Lewiston coach Anita Murphy said the twins have improved as players since the postseason two years ago — which concluded with the Blue Devils winning the team state championship — but losing last season has affected their growth, somewhat, due to the lack of facilities open and available to them over the past year-plus.

Julia Svor returns the ball during Friday’s match at Lewiston High School last month. Andree Kehn/Sun Journal Buy this Photo

“I’m hopeful they will both make it to Round of 16 and go from there,” Murphy said. “They both can advance if they are on top of their game.”

The Svors have been at the top of the Blue Devils’ lineup since they entered high school — Abby as the No. 1 singles player and Julia No. 2 when they were freshman, then they flipped spots as sophomores.

Abby returned to the No. 1 spot this season, and Julia is playing No. 2 singles.


Both said they put a lot of stock into their spots on the team’s placement ladder, and their sisterly duels for the top spot, when they were freshmen, but they have since grown, Abby said, “to understand that one match didn’t define who was better than the other.”

Abby Svor returns the ball to Yarmouth’s Sofia Mavor during their match at Lewiston High School in April. Andree Kehn/Sun Journal Buy this Photo

The sibling rivalry has helped in their development because they challenge each other.

The two are so good at preparing one another that Murphy hasn’t had to spend much time coaching them during practices this season.

“They are self-starters and work on their own skills, etc., allowing me to concentrate on much-needed assistance with the less-experienced players,” Murphy said.

Despite that hands-off approach, Murphy called the Svor twins “silent leaders,” and she said they two will leave a definite void next season.

“They’ve inspired the new girls on the team to work hard and continue to learn the game; they impress their teammates every day,” Murphy said.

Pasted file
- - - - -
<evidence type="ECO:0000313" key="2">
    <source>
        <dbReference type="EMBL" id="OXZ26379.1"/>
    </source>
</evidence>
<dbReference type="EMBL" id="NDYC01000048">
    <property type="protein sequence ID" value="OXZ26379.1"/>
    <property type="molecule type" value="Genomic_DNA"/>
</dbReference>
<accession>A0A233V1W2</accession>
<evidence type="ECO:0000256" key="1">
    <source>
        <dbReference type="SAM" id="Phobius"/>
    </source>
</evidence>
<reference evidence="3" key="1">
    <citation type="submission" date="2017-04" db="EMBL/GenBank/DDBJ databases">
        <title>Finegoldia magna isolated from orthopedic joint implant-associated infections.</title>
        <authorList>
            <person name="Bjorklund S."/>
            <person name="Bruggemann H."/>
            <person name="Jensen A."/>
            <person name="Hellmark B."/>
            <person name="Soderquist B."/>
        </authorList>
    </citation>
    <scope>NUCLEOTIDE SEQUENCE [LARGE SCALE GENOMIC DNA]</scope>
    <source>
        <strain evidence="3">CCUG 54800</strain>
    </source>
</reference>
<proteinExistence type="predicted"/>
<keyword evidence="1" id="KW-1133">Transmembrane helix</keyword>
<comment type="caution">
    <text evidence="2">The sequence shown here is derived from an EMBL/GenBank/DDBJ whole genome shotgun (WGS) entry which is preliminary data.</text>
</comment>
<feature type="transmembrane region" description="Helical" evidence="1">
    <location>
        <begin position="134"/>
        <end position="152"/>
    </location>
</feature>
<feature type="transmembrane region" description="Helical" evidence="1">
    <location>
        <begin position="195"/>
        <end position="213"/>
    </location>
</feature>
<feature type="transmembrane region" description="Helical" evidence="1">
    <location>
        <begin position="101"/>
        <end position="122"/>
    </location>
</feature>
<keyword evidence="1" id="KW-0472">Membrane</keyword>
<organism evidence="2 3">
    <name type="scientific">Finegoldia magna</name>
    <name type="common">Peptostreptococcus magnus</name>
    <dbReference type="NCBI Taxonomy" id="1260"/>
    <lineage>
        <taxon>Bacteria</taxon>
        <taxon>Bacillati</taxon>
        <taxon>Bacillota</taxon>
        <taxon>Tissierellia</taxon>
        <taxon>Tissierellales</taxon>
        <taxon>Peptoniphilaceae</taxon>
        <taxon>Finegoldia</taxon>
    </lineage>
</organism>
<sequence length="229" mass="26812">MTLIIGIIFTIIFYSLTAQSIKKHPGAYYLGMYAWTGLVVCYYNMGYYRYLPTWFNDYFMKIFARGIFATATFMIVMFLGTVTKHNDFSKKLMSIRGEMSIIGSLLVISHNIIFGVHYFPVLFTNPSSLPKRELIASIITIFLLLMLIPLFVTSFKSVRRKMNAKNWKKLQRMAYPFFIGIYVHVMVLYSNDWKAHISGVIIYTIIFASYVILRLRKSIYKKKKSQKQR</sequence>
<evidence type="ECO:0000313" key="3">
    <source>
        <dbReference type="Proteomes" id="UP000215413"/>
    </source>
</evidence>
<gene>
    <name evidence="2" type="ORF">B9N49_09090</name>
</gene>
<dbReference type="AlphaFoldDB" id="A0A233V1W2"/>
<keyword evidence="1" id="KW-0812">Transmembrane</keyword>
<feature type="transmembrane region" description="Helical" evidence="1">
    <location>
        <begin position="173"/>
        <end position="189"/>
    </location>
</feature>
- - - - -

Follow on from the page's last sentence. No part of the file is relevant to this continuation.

Murphy said she will surely miss the twins, who she has known since they were 5 years old and starting out in the Lewiston Rec. program.

She’s not done watching them play, however. And not just this season — after the singles tournament, which runs Friday and Saturday before concluding with the semifinals and finals Monday, comes the the team state championships next month — but beyond. She has plans to go watch the twins play together at Saint Anselm College in Manchester, New Hampshire.

Abby and Julia Svor, center, take part in the Lewiston Rec. youth tennis program run by Lewiston High School coach Anita Murphy, right, in July 2008. Submitted photo

The twins both plan to major in Biology, but first they are looking for some longevity in the singles and team tournaments. And they’re happy to keep the chemistry between them going for a little longer in their high school careers.

“It is so special to be able to spend time and practice together. I wouldn’t want another hitting partner,” Julia said. “It’s been amazing over the years and we strive to make each other better.”

Abby said playing alongside her sister her entire high school career has been special.

“She’s been with me throughout the ups and downs of my career and we constantly strive to make each other better,” Abby said. “I couldn’t ask for anyone better to be my teammate and built-in best friend.”